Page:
Continuing their decades-long relationship, the Cleveland Clinic and IBM have announced a five-year agreement to expand the Clinic’s health IT capabilities, including the use of IBM’s secured cloud, social, mobile and Watson cognitive computing technologies across its clinical and administrative operations.

Some of the goals of the collaboration include establishing a model for the healthcare system’s transition to value-based care and population health, as well as uncovering potential standards that could be replicated by providers nationwide.

“As the healthcare industry grows increasingly dependent on technology to deliver efficient, high-quality and affordable care, the new technology implementation is designed to enable efficient analysis of data from electronic health records, information from administrative claims and social determinants of health, allowing for both personalized clinical care and broader population-focused management,” according to the announcement from both organizations.

The Cleveland Clinic
The Cleveland Clinic

The Cleveland Clinic was an early adopter of the Epic EHR system, according to Doug Smith, the organization’s interim chief information officer, who notes that the partnership with IBM will better capture the value of this data and enhance patient care across its nine regional hospitals and 18 full-service family health centers.

“Predictive analytics and population health at the point of care is incredibly important for how we will deliver care in the future,” says Smith. “Analytics, cognitive computing, and advanced capabilities will enable us to provide quality, affordable care.”

The cognitive computing capabilities of IBM’s Watson supercomputer have been a particular area of focus between Big Blue and the Cleveland Clinic over the past five years:

  • 2011—After Watson’s successful debut on Jeopardy!, IBM and Cleveland Clinic joined forces to train the technology to “think” like a doctor.
  • 2013—IBM Research initiated an ongoing collaboration with Cleveland Clinic faculty, physicians and students to develop a Watson EHR assistant to help physicians quickly summarize and cull relevant insights from EHRs.
  • 2014—Cleveland Clinic began its pilot of Watson for Genomics to aid its research into new cancer treatments based on a patient's genetic makeup. Cleveland Clinic continues to use the technology for genomic interpretation.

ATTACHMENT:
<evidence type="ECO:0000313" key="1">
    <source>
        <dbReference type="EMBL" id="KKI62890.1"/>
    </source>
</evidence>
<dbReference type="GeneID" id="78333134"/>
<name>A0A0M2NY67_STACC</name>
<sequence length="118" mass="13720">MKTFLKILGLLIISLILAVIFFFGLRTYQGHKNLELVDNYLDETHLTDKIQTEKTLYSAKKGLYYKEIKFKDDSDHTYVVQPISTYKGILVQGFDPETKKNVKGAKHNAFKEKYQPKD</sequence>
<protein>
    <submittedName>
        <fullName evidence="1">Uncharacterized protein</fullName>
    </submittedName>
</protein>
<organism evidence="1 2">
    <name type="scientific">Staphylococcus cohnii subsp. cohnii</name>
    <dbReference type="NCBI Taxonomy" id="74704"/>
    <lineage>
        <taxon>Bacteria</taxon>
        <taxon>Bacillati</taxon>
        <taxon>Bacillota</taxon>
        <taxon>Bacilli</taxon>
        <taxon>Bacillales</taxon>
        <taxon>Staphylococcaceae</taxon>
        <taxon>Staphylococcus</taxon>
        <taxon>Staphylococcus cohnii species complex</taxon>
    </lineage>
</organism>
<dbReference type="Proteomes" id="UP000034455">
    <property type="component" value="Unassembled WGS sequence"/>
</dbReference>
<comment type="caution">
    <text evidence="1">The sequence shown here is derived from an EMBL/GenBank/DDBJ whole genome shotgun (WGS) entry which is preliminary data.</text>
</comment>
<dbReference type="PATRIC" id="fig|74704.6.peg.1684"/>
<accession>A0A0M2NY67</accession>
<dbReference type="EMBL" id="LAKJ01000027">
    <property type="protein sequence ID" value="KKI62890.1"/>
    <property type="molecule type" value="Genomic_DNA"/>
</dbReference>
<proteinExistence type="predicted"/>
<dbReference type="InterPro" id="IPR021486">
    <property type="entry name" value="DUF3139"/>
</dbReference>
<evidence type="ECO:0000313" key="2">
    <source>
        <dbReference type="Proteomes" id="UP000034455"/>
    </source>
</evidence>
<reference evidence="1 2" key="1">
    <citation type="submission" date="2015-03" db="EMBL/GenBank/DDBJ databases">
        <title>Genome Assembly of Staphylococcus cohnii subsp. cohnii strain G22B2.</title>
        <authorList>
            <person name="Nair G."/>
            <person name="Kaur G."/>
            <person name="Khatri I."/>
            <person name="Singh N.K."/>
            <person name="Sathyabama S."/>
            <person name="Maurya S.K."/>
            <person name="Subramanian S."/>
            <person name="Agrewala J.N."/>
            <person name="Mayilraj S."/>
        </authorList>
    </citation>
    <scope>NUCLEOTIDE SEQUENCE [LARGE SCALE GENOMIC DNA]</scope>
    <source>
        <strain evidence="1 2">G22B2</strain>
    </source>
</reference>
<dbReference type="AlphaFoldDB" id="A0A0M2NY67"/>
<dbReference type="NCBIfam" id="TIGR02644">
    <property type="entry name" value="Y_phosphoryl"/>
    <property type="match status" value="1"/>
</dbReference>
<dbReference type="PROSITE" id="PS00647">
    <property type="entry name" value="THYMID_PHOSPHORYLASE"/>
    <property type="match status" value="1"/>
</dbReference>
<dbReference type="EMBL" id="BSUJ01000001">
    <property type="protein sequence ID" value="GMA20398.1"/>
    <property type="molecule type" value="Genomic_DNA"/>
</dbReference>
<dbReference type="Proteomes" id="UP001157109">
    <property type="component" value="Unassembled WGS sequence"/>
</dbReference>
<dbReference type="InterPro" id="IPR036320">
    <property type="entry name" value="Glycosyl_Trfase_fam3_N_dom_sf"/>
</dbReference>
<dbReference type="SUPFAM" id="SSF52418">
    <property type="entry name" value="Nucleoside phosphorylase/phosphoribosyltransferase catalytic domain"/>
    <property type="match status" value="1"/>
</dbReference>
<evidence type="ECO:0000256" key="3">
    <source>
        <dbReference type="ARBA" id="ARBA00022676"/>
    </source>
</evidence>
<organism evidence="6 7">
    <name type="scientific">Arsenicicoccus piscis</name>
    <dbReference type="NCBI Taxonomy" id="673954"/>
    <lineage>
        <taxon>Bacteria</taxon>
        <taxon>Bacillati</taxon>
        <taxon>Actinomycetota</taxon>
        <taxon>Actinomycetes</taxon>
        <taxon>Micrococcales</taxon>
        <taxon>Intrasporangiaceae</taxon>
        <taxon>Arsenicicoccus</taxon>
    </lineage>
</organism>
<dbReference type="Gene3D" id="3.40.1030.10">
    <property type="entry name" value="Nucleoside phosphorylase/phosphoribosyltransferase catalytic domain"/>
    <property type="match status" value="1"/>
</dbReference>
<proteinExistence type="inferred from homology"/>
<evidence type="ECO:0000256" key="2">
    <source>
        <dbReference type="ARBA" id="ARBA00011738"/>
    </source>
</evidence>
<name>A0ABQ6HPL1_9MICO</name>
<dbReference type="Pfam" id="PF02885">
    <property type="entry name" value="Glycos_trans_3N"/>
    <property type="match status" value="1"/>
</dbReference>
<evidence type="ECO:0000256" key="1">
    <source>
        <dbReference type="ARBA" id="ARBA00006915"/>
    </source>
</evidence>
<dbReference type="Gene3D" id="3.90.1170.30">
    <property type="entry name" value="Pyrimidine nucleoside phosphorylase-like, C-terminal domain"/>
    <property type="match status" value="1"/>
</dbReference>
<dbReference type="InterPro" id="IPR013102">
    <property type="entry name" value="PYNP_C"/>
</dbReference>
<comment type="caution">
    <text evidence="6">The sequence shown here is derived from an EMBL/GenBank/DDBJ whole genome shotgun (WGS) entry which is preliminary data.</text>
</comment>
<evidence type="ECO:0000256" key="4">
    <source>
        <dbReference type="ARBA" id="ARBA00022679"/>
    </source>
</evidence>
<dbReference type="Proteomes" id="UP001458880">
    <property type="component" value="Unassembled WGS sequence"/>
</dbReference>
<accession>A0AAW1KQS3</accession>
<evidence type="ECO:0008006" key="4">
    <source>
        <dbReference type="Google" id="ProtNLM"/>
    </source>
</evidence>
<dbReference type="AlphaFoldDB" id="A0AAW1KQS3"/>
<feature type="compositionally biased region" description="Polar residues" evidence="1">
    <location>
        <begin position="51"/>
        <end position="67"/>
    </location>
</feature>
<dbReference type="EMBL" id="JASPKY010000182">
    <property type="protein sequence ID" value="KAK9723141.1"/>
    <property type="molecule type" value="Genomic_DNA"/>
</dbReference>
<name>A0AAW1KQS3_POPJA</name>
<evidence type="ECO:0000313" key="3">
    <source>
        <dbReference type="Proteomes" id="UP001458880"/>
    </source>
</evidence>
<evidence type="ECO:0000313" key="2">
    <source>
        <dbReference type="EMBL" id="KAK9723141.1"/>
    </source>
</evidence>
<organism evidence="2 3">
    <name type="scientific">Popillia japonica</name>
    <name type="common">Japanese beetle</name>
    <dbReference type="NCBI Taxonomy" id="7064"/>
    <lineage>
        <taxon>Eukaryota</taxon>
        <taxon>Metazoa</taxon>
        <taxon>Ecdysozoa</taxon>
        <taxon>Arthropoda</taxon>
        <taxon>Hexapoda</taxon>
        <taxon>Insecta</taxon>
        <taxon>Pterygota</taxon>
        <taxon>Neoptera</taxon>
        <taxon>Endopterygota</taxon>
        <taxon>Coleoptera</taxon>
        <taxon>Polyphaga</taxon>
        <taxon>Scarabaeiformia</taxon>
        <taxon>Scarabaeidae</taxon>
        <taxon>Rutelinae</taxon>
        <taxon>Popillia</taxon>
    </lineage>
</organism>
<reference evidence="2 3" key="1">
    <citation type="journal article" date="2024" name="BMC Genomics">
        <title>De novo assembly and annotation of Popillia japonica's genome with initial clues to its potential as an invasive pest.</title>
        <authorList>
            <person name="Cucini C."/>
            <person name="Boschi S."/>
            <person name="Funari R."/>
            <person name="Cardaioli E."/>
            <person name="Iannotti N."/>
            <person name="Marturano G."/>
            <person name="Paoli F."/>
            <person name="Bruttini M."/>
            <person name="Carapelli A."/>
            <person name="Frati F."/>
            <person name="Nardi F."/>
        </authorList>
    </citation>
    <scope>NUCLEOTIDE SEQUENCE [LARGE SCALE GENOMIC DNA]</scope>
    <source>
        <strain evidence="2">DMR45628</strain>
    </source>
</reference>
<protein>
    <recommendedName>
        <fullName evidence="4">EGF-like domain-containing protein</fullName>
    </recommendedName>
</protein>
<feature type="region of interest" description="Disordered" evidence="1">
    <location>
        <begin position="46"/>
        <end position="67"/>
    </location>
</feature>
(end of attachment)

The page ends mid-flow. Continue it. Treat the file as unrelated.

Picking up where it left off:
• 2014—Cleveland Clinic and Case Western Reserve University announced that IBM Watson would play a significant role as a tool to help students analyze symptoms based on evidence-based insights rather than rote memorization. The cognitive technology will become a vital part of a new $515 million Health Education Campus opening in 2019.

“For the past five years, Cleveland Clinic has been central to IBM’s effort to build Watson’s cognitive capabilities in healthcare,” said Deborah DiSanzo, general manager of IBM Watson Health. “Together, we will bring cognitive computing and an entire portfolio of IBM technology offerings to transform clinical care and administrative operations across the Cleveland Clinic, and help its renowned care providers deliver evidence-based, personalized and cognitive care to the individual patients they serve and the populations they manage.”

Also See: Cleveland Clinic Puts its Algorithms on the Market

In addition, Smith points to IBM’s 2015 acquisition of Explorys, a population health analytics vendor, which was developed by Cleveland Clinic physicians and IT experts before becoming a spin-off company in 2009—as an example of the technological cross-pollination between the two organizations.

“It’s been a mutually beneficial relationship. We’re creating value for each other,” concludes Smith. “That’s the kind of partnership it has been, and it will continue. The sky’s the limit.”

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